Planed to write a review...and finally have a little something...
I was browsing the shelves when this book popped into my hands. I didn't realize it wPlaned to write a review...and finally have a little something...
I was browsing the shelves when this book popped into my hands. I didn't realize it was a book in a series, a murder-mystery series. The book made no indication to me of the fact. Yet it worked as a standalone just fine.
Perhaps this book is a little different than others in the named Inspector Chen Cao series, as he was not the principal investigator in this murder. Instead he is working on a translation project and living a little better thanks to it and his "Little Secretary." There certainly are references to things I do not completely understand, such as these Little Secretaries and all that it means. Regardless, Inspector Chen does remain proper. He does have a hard time accepting all the little gifts that came with this translation project.
The book is centered more around the inspector's partner, Detective Yu, who hasn't gone very far with being in the police force. His family lives in the tiniest of places, sharing with his father. The book opens with Yu finding out the promised one-bedroom apartment was suddenly denied him on the day he was to get the key. Despite her disappointment, his wife Pequin helps tremendously with the case, as it is of a murdered author and Pequin loves reading.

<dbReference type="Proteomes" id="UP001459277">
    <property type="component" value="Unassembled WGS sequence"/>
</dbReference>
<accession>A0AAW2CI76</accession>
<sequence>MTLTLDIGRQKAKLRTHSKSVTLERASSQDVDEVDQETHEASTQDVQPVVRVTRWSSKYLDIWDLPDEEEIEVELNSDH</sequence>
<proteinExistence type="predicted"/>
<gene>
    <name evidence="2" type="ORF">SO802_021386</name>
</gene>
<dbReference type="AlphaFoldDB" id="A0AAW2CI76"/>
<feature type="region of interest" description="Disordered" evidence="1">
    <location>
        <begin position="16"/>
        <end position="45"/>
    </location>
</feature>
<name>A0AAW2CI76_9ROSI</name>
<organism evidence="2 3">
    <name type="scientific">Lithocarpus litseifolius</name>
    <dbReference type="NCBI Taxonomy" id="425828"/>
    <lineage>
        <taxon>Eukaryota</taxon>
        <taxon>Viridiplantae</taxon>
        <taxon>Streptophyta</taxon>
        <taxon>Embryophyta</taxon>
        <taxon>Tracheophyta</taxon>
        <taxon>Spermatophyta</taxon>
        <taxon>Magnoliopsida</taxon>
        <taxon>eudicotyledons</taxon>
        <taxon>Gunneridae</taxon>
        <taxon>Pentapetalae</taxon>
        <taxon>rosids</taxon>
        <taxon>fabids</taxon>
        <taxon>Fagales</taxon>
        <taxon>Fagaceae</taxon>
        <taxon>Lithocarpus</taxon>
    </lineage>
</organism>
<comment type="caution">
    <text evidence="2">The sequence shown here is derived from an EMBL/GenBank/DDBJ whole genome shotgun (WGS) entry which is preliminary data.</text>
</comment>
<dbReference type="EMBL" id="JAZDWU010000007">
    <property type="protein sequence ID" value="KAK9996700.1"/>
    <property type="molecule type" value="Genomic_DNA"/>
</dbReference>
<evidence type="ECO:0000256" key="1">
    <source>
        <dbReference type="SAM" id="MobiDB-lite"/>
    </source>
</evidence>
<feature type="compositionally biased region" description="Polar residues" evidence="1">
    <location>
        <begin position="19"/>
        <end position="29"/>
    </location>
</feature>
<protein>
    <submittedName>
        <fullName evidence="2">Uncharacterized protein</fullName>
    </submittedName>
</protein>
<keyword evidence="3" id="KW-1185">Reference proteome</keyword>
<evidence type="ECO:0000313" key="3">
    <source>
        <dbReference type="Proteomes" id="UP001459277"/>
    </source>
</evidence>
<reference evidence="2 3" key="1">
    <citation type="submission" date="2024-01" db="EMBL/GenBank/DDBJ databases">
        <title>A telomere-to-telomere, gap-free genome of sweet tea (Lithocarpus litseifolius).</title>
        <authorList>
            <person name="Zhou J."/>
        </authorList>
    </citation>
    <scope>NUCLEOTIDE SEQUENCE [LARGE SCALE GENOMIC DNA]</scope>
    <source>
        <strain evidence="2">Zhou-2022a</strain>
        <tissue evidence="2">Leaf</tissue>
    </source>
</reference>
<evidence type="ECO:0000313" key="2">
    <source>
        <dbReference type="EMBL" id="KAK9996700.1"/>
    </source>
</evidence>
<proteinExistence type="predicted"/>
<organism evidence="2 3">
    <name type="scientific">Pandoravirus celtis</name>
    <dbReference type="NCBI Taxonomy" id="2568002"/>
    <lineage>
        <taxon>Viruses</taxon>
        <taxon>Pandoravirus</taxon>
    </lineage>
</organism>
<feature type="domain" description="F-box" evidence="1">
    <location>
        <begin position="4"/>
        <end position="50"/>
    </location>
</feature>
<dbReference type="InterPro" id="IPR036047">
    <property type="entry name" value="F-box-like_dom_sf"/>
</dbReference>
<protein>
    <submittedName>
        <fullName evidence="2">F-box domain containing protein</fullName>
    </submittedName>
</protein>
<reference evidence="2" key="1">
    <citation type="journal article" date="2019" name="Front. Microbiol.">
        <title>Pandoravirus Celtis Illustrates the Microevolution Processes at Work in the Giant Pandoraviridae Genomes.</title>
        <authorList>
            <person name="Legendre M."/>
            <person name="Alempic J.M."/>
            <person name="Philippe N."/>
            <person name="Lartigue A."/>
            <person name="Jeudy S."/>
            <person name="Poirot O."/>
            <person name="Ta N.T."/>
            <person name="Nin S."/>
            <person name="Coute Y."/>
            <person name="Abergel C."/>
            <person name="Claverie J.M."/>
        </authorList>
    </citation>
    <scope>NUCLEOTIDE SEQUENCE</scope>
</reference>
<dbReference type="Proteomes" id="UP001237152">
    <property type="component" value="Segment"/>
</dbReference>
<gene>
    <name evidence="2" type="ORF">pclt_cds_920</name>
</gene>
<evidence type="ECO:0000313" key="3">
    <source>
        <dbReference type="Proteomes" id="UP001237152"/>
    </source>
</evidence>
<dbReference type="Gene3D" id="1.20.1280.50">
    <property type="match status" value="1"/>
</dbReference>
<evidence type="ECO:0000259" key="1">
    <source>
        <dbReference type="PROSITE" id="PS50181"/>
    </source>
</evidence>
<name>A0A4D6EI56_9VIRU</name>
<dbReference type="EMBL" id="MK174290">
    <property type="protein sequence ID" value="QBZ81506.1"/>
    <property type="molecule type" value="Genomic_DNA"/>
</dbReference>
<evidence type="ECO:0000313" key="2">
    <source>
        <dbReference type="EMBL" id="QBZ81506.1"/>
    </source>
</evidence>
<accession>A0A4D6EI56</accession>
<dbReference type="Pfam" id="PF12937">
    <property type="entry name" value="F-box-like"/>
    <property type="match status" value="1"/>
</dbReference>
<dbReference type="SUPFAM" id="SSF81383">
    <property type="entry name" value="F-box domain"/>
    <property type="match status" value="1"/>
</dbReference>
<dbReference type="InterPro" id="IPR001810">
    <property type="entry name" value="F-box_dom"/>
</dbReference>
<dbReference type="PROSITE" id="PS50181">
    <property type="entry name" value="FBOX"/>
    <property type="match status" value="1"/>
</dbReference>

This book revealed another world to me, so much is in here. The story about the murder and solving it really didn't matter to me. But the backdrop of China, and the changes it is undergoing was very interesting. The book also talked about the recent past and of 1920's multi-family dwellings. The Cultural Revolution was featured largely in the book as well, with the changing politics. Definitely someone more familiar with China would have an easier time understanding all the nuances in this book. But I learned a little and enjoyed it immensely.
I may look for more Inspector Chen Cao books, not sure how easy they are to find. But the first one is at my library and may be worth a look....more
This is truly a travel narrative. Gellhorn calls them horror journeys, selecting the worst of her traveling experiences for this book. Martha GellhornThis is truly a travel narrative. Gellhorn calls them horror journeys, selecting the worst of her traveling experiences for this book. Martha Gellhorn was an accomplished war reporter and was familiar with uncomfortable travel accommodations, but that was during war time. I got the sense she didn't like camping (refuses to while in Africa doing her own safari) and going to remote places could resemble camping.
The book starts out, after some introductions, with her desired trip to China. There aren't dates mentioned but she convinces her husband Ernest Hemingway to accompany her, which means sometime in early 1940s. (They were only married about four years.) The China trip is appalling in her descriptions, their main goal is really just to survive.
The bulk of the book covers her trip to Africa some years later. Traveling alone as a woman and for the sake of seeing what's there was quite unusual. Gellhorn has almost nothing good to say about West Africa, but things improve when she goes to the eastern African countries. Sometimes I had to cringe with her commentary about the blacks, she's not enlightened a bit. She keeps saying how the Whites need to leave the Blacks on their own, but in the end she sets up house there too in East Africa near the coast.
It's very well written and yes, horrifying in some of the descriptions. The level of writing is above most other travelogues I've read. Makes it feel like modern writing has deteriorated.